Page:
This is the fourth installment in my discussion of building a calculator REPL in Rust. (For convenience, here are part 1 part 2 and part 3 .) I’ve decided that I like this project a lot, and that I’m going to gradually start trying to make it into a fully-featured Scheme interpreter. (It already has way too many parentheses, after all.)
The first thing I want to do in expanding beyond a calculator REPL is have two data types. Before I just had ints; now I’m going to add bools.
First, I had to make it so that my
operand type tokens can represent more than integers. To accomplish this, I added another enum, called
Type, to use inside operands. The integer
3 used to be parsed as
Token::Operand(3), but now it’s parsed as
Token::Operand(Type::Integer(3)), which leaves room for me to parse things as
Token::Operand(Type::Bool(true)). This is the sort of change that the rust compiler really helps with: Once I added this enum, I went through and mechanically cleaned up compiler errors. When I was done, I had working but unused implementation of boolean types. Even though it’s just me on this project, I’m trying to be sure that master never fails to build or has regressions, so I opened a PR to add bools.
Now that my interpreter can represent boolean values, we need to be able to do something with them. To start with, I’m just adding
or. This change will effectively give me two different languages in that can’t talk to each other: A language that and do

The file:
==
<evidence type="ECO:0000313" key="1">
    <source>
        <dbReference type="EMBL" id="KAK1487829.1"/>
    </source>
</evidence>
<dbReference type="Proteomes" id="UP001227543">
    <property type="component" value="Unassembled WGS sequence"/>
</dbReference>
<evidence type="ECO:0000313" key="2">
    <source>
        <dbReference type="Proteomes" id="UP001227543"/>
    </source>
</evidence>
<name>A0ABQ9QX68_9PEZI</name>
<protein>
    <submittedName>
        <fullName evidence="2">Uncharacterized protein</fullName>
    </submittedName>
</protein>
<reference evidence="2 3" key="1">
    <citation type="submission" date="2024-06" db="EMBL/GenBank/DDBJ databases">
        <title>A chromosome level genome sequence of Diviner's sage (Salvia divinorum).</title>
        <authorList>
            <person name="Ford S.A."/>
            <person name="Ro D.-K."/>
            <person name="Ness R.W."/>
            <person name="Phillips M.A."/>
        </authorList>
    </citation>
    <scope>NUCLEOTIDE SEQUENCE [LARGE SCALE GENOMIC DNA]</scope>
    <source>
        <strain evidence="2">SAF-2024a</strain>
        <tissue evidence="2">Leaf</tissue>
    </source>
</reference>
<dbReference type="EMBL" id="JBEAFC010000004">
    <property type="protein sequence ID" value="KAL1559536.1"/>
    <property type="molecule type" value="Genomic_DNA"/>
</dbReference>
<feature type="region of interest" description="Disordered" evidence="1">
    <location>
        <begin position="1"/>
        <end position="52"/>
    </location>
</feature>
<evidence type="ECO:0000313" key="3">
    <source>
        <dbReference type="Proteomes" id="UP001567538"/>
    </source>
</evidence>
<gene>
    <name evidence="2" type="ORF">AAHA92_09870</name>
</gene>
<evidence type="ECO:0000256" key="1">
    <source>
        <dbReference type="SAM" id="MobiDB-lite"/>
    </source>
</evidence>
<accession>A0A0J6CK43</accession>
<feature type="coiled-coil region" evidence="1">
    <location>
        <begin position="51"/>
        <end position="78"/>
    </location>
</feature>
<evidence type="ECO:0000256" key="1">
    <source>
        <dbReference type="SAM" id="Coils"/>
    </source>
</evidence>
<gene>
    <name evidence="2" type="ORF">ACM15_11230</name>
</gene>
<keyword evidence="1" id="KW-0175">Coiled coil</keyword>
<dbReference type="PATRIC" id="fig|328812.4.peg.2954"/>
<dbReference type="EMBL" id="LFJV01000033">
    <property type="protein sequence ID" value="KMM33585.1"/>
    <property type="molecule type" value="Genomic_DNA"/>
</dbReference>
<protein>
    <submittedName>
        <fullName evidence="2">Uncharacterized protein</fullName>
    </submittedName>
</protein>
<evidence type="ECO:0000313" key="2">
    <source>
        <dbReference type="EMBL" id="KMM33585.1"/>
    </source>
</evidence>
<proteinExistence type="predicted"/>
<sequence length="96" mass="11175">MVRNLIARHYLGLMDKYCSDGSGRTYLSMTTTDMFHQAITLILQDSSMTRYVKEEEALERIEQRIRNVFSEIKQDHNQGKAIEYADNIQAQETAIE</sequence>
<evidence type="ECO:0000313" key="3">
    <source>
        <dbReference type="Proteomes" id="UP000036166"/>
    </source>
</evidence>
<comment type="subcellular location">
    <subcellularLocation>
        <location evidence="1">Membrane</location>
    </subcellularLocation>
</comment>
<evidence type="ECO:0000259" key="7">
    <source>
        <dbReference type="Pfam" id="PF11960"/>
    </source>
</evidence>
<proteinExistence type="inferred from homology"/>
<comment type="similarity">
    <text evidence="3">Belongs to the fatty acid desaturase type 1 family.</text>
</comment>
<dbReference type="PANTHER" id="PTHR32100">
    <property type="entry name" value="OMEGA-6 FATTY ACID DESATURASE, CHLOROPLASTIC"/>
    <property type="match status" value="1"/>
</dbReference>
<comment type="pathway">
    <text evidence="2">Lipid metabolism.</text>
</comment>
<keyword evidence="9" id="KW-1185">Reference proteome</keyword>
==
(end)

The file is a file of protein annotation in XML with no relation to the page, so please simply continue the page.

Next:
or operations with bools, and a language that can do arithmetic operations with integers. At some point we’ll need to write operations that can handle bools and integers, but for now, getting the bools working will be a good start.
My interpreter.rs file is getting too big, and doing too many things, so I want to break my interpreter out into sub modules. At least for now, I’m grouping these sub modules by the type of thing they do: I’ll have a main interpreter module, which will call out to different reducers, so I can have integer reducers, boolean reducers, etc. This PR adds boolean reducers and calls them from the interpreter. The or reducer and the and reducer are the same except that the or reducers uses
any and the and reducer uses
Next time, we’ll add comparison reducers, so that we can start using ints and bools in the same expression. Till then, happy learning!